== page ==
According to reports, India delayed the deadline for companies to submit bids in its next national solar auction for a second time after developers raised concerns about the ability of cash-strapped state utilities to pay for power.
The deadline has been pushed back by almost a month to Jan. 20, state-run Solar Energy Corp. of India, which will conduct the auction of 750 megawatts of capacity, said on its website. Earlier, it delayed the deadline from Nov. 29 to Dec. 28.
The auction will be the first since 2011 by India’s National Solar Mission and offer 18.75 billion rupees ($300 million) in grants to cover as much as 30 percent of project costs. Developers will submit bids specifying the funds they’re seeking, and the lowest bidders will win.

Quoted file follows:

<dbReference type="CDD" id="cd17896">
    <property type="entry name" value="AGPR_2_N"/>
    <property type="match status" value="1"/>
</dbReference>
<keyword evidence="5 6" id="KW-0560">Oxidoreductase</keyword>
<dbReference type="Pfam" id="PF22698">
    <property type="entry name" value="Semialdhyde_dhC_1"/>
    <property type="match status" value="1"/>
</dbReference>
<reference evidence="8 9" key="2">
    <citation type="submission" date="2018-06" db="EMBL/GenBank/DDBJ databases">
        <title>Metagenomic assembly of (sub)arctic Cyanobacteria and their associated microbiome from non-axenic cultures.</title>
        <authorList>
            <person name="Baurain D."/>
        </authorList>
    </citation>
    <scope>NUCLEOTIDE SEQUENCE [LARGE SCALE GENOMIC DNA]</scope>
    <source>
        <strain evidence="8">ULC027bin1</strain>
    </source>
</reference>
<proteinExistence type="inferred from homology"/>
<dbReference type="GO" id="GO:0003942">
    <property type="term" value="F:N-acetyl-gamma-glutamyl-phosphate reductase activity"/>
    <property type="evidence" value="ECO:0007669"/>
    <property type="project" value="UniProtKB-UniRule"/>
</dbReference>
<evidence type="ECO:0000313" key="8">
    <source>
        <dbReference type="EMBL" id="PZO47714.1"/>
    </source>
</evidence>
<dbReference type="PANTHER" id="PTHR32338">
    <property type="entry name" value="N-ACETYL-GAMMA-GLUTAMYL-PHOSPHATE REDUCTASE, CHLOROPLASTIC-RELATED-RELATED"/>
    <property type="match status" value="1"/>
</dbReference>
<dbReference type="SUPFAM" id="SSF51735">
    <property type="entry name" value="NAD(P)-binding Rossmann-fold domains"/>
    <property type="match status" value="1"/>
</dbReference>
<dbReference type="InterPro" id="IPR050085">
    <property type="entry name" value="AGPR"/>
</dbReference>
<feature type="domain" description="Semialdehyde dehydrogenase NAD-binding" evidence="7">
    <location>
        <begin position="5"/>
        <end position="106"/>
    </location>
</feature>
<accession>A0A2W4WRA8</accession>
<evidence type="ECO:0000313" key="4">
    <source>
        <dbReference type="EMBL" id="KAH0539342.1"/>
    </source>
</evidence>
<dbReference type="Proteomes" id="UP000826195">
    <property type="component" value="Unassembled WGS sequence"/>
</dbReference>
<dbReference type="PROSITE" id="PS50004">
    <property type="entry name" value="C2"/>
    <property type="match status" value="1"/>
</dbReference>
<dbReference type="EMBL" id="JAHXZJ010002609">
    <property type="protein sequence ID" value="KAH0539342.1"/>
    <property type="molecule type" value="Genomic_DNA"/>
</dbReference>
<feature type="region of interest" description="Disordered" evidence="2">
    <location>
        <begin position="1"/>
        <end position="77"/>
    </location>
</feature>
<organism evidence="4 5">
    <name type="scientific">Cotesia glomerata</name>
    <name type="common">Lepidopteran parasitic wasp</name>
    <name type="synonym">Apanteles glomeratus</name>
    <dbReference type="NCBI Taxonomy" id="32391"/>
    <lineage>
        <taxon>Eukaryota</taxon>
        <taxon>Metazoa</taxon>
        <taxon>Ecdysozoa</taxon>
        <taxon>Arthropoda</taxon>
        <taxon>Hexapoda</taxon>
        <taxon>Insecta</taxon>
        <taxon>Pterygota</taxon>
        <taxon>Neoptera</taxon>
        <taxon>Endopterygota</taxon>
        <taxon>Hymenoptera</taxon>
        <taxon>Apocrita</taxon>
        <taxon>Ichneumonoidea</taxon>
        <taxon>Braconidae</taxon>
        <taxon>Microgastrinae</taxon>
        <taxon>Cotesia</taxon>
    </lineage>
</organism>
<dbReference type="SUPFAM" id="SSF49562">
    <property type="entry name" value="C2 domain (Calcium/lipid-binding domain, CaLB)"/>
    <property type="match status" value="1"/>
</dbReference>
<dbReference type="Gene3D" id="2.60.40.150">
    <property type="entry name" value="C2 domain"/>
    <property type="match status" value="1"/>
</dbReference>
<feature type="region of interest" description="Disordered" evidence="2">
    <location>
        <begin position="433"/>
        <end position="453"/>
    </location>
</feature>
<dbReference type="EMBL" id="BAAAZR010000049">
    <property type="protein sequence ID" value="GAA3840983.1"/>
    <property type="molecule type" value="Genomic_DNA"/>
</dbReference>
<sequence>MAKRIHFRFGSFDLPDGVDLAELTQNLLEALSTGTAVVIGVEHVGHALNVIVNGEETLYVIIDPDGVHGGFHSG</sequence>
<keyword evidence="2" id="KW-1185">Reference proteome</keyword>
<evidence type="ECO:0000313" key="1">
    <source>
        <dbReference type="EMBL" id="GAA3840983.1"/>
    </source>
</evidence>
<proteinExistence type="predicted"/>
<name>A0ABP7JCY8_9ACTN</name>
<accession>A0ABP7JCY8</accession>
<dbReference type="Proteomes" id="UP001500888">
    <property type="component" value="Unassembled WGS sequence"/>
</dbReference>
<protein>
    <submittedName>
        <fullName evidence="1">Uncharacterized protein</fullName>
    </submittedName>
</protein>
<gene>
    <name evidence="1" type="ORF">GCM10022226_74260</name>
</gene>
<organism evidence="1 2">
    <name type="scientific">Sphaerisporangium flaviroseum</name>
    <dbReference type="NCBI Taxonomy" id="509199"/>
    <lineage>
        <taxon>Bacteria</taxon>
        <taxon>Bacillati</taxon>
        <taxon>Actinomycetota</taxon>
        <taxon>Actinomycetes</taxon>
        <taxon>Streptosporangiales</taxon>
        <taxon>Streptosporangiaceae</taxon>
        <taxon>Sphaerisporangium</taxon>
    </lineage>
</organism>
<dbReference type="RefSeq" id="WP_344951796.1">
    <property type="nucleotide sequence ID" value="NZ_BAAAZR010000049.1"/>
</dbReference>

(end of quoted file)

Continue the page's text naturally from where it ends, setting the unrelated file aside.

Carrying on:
While Solar Energy Corp., which will buy power from the projects, has promised companies they will get paid, some developers are worried, according to Bridge to India Energy Pvt.
“Solar Energy Corp. itself does not have the funds to pay them unless it sells the power either to state-run distribution utilities or other buyers,” said Jasmeet Khurana, head of market intelligence at the New Delhi-based solar advisory.
The government revised the payout period of grants from 12 months to five years since the auction was first announced last May, raising financing costs and reducing returns, said Vineet Mittal, managing director of Welspun Energy Ltd., India’s largest photovoltaic developer.
“The way it is structured has raised a fair bit of concern,” he said today by phone.
The auction is unlikely to attract as many bids as previous ones, and Welspun still hasn’t decided if it will participate, Mittal said. India’s first solar auction in 2010 received three times the proposed capacity offered.